OAK BROOK, Ill. – The turnaround at McDonald’s Corp. is turning in results as the burger chain’s earnings for the fourth quarter and full year beat analyst expectations.
McDonald’s transition to all-day breakfast boosted comparable sales 5.7 percent. McDonald’s began testing all-day breakfast in select markets in 2014. In December 2015, The NPD Group reported that lapsed customers were returning to McDonald’s along with rising lunch visits.
For the quarter ended Dec. 31, 2015, McDonald’s reported net income of $1.2 billion, or $1.31 per diluted share, compared to earnings of $1.1 billion, or $1.13 per diluted share in the year-ago quarter. Revenues for the quarter declined 4 percent to $6.34 billion, down from $6.57 billion a year ago.
|Steve Easterbrook, president and CEO of McDonald's|
“We took bold, urgent action in 2015 to reset the business and position McDonald’s to deliver sustained profitable growth,” Steve Easterbrook, president and CEO, said in a statement. “We ended the year with momentum, including positive comparable sales across all segments for both the quarter and the year - a testament to the swift changes we made and the early impact of our turnaround efforts. We enter 2016 committed to managing the business for the long term and aligned as a system around the critical imperative that we must run great restaurants each and every day for our valued customers.”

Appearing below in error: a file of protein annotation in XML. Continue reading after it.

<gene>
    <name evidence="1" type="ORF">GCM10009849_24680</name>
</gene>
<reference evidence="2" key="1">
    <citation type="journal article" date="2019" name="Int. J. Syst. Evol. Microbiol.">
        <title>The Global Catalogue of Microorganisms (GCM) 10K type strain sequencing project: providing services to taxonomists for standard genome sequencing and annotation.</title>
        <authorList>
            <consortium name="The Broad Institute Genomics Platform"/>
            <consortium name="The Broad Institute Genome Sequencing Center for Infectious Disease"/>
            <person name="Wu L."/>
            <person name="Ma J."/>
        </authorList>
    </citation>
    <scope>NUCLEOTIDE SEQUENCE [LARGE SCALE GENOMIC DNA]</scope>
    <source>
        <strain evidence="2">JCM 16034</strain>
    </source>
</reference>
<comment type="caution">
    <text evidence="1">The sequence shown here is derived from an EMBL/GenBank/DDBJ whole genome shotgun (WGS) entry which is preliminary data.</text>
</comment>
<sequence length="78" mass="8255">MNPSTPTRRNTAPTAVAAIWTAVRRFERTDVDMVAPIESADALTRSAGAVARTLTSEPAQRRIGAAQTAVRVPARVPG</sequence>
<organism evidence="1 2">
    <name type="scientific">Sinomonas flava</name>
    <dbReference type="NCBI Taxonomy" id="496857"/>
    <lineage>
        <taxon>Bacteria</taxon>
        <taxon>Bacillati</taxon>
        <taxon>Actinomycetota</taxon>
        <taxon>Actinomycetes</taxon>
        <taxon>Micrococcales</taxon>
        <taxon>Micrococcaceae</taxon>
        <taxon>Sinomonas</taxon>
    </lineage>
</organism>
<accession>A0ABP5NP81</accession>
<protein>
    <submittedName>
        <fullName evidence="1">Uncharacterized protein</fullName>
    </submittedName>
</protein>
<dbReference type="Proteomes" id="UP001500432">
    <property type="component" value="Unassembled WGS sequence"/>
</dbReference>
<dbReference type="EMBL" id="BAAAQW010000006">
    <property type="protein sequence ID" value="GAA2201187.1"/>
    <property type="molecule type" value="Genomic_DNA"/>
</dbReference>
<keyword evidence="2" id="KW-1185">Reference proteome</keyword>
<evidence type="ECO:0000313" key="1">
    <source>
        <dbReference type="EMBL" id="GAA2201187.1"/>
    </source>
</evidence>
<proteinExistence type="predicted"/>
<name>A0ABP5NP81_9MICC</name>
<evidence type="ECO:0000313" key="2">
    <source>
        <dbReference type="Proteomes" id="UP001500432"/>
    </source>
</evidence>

Comparable sales in the company’s International Lead segment advanced 4.2 percent on strong performances in the United Kingdom, Canada and Australia. Operating income for the quarter declined 5 percent (rising 8 percent in constant currencies). “Positive consumer response to multiple menu, service and value initiatives contributed to the segment's performance, while macro-economic concerns, particularly in France, negatively impacted quarterly sales performance,” the company said.
The High Growth segment registered a 3 percent increase in comparable sales on positive results in Russia and China. Operating income jumped 27 percent (45 percent in constant currencies) due in part to an increase in the segment’s franchised margins.
Comparable sales for the fourth quarter increased 5.9 percent in the Foundational segment led by broad-based strength in Asia and Europe. Charges related to global refranchising efforts and weak results in Japan dragged on operating income.
Full-year results included $4.53 billion, or $4.80 per diluted share, down from $4.76 billion, or $4.82 per diluted share, a year ago. Revenues declined to $25.41 billion from $27.44 billion a year ago.
“In November, we announced financial goals in conjunction with our business turnaround plan,” said Kevin Ozan, CFO. “We outlined specific targets to return about $30 billion to shareholders through a combination of dividends and share repurchases for the three-year period ending 2016, plans to refranchise about 4,000 restaurants by the end of 2018 and reduce our net annual G&A spending by $500 million, the vast majority of which will be realized by the end of 2017.
“These targets are designed to enhance long-term shareholder value while supporting the work underway to reignite our business results,” he said.
Ozan added that capital expenditures in 2016 are expected to remain at about $2 billion — divided between opening new restaurants and reinvesting in existing restaurants.